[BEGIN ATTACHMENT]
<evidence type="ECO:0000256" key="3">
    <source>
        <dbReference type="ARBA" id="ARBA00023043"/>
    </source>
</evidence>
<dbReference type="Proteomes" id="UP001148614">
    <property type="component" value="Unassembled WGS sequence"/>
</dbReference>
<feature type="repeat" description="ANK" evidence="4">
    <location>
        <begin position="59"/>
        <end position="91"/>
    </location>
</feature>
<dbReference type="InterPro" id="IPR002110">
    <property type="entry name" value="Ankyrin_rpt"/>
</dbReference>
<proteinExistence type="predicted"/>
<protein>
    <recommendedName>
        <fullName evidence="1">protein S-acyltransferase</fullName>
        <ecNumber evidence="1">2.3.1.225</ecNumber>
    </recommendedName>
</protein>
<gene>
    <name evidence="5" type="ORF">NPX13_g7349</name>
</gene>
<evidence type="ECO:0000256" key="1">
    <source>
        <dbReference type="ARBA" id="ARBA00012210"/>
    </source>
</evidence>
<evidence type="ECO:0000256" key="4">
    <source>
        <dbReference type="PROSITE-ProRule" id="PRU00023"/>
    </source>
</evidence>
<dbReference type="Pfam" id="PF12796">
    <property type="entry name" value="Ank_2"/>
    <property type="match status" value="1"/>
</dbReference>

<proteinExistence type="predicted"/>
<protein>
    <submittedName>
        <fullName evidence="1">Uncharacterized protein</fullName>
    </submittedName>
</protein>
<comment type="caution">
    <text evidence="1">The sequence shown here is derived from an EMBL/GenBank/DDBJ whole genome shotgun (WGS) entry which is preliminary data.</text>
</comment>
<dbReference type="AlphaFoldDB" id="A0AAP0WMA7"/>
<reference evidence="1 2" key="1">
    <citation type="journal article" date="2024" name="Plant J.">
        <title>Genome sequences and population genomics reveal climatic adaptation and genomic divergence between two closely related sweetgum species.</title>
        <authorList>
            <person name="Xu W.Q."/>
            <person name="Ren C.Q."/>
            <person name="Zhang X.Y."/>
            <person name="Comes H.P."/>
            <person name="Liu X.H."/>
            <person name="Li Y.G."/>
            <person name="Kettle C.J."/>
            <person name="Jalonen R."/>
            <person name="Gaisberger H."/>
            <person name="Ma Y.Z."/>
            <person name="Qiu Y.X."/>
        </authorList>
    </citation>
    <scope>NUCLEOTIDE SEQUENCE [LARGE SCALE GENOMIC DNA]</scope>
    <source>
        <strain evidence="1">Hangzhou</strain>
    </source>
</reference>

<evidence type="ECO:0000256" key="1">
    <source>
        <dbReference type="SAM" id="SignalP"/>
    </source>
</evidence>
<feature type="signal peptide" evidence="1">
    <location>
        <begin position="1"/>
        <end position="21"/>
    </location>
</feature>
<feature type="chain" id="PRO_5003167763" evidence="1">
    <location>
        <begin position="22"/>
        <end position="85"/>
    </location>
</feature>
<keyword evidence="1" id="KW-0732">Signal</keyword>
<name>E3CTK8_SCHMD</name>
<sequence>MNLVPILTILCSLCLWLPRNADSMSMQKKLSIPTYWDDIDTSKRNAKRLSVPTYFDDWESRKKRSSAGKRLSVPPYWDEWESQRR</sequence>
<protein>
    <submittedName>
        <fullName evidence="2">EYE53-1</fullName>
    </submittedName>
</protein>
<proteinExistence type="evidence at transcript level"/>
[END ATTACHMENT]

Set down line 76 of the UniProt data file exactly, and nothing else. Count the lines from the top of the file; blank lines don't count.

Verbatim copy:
        <dbReference type="SAM" id="SignalP"/>